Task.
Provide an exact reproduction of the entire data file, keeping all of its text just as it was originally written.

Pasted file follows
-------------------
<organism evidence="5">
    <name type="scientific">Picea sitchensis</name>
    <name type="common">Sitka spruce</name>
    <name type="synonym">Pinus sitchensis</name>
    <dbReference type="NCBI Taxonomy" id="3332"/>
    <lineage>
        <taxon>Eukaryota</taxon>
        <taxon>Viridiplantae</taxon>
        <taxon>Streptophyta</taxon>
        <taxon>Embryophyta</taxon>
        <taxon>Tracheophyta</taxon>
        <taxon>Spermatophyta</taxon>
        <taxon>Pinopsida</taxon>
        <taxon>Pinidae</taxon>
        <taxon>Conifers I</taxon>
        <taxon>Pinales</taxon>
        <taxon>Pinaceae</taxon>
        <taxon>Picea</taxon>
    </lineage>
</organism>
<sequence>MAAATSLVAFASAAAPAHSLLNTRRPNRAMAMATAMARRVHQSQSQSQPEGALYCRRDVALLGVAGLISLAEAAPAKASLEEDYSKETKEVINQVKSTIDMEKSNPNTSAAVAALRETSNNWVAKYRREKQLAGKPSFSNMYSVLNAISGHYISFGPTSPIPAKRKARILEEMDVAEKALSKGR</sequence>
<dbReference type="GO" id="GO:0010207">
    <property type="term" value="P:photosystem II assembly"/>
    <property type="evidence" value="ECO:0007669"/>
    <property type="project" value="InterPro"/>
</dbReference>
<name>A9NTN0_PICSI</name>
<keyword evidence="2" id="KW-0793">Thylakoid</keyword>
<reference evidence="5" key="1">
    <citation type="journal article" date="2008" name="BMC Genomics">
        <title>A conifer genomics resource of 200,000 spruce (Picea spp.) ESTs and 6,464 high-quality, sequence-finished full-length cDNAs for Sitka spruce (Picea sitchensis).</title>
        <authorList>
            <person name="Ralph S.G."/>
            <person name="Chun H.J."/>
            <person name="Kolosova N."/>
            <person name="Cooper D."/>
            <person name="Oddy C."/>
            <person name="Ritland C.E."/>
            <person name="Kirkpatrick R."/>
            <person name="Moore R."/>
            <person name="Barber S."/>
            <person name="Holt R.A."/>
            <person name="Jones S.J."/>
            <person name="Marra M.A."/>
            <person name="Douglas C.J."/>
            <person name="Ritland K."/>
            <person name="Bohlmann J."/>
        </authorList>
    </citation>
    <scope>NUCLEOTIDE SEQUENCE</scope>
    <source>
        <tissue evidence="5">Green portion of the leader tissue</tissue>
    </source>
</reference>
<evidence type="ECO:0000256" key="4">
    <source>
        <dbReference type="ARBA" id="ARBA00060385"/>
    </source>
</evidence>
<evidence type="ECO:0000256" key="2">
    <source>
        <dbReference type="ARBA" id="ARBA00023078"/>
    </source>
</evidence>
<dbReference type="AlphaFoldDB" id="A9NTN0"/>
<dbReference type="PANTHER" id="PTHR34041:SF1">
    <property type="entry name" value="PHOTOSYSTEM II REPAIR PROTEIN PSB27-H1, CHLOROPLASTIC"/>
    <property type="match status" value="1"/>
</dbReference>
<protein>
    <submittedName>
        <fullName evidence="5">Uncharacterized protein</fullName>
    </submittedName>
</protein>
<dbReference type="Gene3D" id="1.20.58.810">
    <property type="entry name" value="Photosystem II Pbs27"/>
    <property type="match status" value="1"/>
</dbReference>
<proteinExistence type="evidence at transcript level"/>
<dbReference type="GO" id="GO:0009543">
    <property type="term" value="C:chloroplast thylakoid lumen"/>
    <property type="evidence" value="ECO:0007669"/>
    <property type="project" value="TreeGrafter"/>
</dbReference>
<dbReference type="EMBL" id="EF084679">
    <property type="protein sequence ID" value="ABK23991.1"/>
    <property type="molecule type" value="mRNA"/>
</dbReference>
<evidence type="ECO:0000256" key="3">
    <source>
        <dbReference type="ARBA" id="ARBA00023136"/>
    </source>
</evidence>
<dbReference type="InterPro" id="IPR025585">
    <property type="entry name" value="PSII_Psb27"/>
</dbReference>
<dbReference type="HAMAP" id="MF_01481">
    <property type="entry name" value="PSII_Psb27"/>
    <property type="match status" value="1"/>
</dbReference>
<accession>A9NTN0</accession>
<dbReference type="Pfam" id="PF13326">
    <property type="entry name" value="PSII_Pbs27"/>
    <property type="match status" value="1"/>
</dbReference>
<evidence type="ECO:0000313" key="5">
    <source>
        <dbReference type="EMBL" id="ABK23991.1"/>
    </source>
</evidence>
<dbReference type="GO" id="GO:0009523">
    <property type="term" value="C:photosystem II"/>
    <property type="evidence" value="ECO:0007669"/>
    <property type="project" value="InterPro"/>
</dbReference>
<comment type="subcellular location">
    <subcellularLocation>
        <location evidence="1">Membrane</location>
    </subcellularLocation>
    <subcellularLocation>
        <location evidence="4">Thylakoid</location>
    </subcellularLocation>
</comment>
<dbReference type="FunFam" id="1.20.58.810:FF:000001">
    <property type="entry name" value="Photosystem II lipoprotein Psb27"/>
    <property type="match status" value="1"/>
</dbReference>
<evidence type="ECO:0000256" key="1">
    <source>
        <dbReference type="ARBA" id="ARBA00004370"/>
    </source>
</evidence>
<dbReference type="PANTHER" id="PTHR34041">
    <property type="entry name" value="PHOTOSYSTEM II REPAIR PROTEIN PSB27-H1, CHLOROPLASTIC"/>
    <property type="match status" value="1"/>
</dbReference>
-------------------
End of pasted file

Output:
<organism evidence="5">
    <name type="scientific">Picea sitchensis</name>
    <name type="common">Sitka spruce</name>
    <name type="synonym">Pinus sitchensis</name>
    <dbReference type="NCBI Taxonomy" id="3332"/>
    <lineage>
        <taxon>Eukaryota</taxon>
        <taxon>Viridiplantae</taxon>
        <taxon>Streptophyta</taxon>
        <taxon>Embryophyta</taxon>
        <taxon>Tracheophyta</taxon>
        <taxon>Spermatophyta</taxon>
        <taxon>Pinopsida</taxon>
        <taxon>Pinidae</taxon>
        <taxon>Conifers I</taxon>
        <taxon>Pinales</taxon>
        <taxon>Pinaceae</taxon>
        <taxon>Picea</taxon>
    </lineage>
</organism>
<sequence>MAAATSLVAFASAAAPAHSLLNTRRPNRAMAMATAMARRVHQSQSQSQPEGALYCRRDVALLGVAGLISLAEAAPAKASLEEDYSKETKEVINQVKSTIDMEKSNPNTSAAVAALRETSNNWVAKYRREKQLAGKPSFSNMYSVLNAISGHYISFGPTSPIPAKRKARILEEMDVAEKALSKGR</sequence>
<dbReference type="GO" id="GO:0010207">
    <property type="term" value="P:photosystem II assembly"/>
    <property type="evidence" value="ECO:0007669"/>
    <property type="project" value="InterPro"/>
</dbReference>
<name>A9NTN0_PICSI</name>
<keyword evidence="2" id="KW-0793">Thylakoid</keyword>
<reference evidence="5" key="1">
    <citation type="journal article" date="2008" name="BMC Genomics">
        <title>A conifer genomics resource of 200,000 spruce (Picea spp.) ESTs and 6,464 high-quality, sequence-finished full-length cDNAs for Sitka spruce (Picea sitchensis).</title>
        <authorList>
            <person name="Ralph S.G."/>
            <person name="Chun H.J."/>
            <person name="Kolosova N."/>
            <person name="Cooper D."/>
            <person name="Oddy C."/>
            <person name="Ritland C.E."/>
            <person name="Kirkpatrick R."/>
            <person name="Moore R."/>
            <person name="Barber S."/>
            <person name="Holt R.A."/>
            <person name="Jones S.J."/>
            <person name="Marra M.A."/>
            <person name="Douglas C.J."/>
            <person name="Ritland K."/>
            <person name="Bohlmann J."/>
        </authorList>
    </citation>
    <scope>NUCLEOTIDE SEQUENCE</scope>
    <source>
        <tissue evidence="5">Green portion of the leader tissue</tissue>
    </source>
</reference>
<evidence type="ECO:0000256" key="4">
    <source>
        <dbReference type="ARBA" id="ARBA00060385"/>
    </source>
</evidence>
<evidence type="ECO:0000256" key="2">
    <source>
        <dbReference type="ARBA" id="ARBA00023078"/>
    </source>
</evidence>
<dbReference type="AlphaFoldDB" id="A9NTN0"/>
<dbReference type="PANTHER" id="PTHR34041:SF1">
    <property type="entry name" value="PHOTOSYSTEM II REPAIR PROTEIN PSB27-H1, CHLOROPLASTIC"/>
    <property type="match status" value="1"/>
</dbReference>
<protein>
    <submittedName>
        <fullName evidence="5">Uncharacterized protein</fullName>
    </submittedName>
</protein>
<dbReference type="Gene3D" id="1.20.58.810">
    <property type="entry name" value="Photosystem II Pbs27"/>
    <property type="match status" value="1"/>
</dbReference>
<proteinExistence type="evidence at transcript level"/>
<dbReference type="GO" id="GO:0009543">
    <property type="term" value="C:chloroplast thylakoid lumen"/>
    <property type="evidence" value="ECO:0007669"/>
    <property type="project" value="TreeGrafter"/>
</dbReference>
<dbReference type="EMBL" id="EF084679">
    <property type="protein sequence ID" value="ABK23991.1"/>
    <property type="molecule type" value="mRNA"/>
</dbReference>
<evidence type="ECO:0000256" key="3">
    <source>
        <dbReference type="ARBA" id="ARBA00023136"/>
    </source>
</evidence>
<dbReference type="InterPro" id="IPR025585">
    <property type="entry name" value="PSII_Psb27"/>
</dbReference>
<dbReference type="HAMAP" id="MF_01481">
    <property type="entry name" value="PSII_Psb27"/>
    <property type="match status" value="1"/>
</dbReference>
<accession>A9NTN0</accession>
<dbReference type="Pfam" id="PF13326">
    <property type="entry name" value="PSII_Pbs27"/>
    <property type="match status" value="1"/>
</dbReference>
<evidence type="ECO:0000313" key="5">
    <source>
        <dbReference type="EMBL" id="ABK23991.1"/>
    </source>
</evidence>
<dbReference type="GO" id="GO:0009523">
    <property type="term" value="C:photosystem II"/>
    <property type="evidence" value="ECO:0007669"/>
    <property type="project" value="InterPro"/>
</dbReference>
<comment type="subcellular location">
    <subcellularLocation>
        <location evidence="1">Membrane</location>
    </subcellularLocation>
    <subcellularLocation>
        <location evidence="4">Thylakoid</location>
    </subcellularLocation>
</comment>
<dbReference type="FunFam" id="1.20.58.810:FF:000001">
    <property type="entry name" value="Photosystem II lipoprotein Psb27"/>
    <property type="match status" value="1"/>
</dbReference>
<evidence type="ECO:0000256" key="1">
    <source>
        <dbReference type="ARBA" id="ARBA00004370"/>
    </source>
</evidence>
<dbReference type="PANTHER" id="PTHR34041">
    <property type="entry name" value="PHOTOSYSTEM II REPAIR PROTEIN PSB27-H1, CHLOROPLASTIC"/>
    <property type="match status" value="1"/>
</dbReference>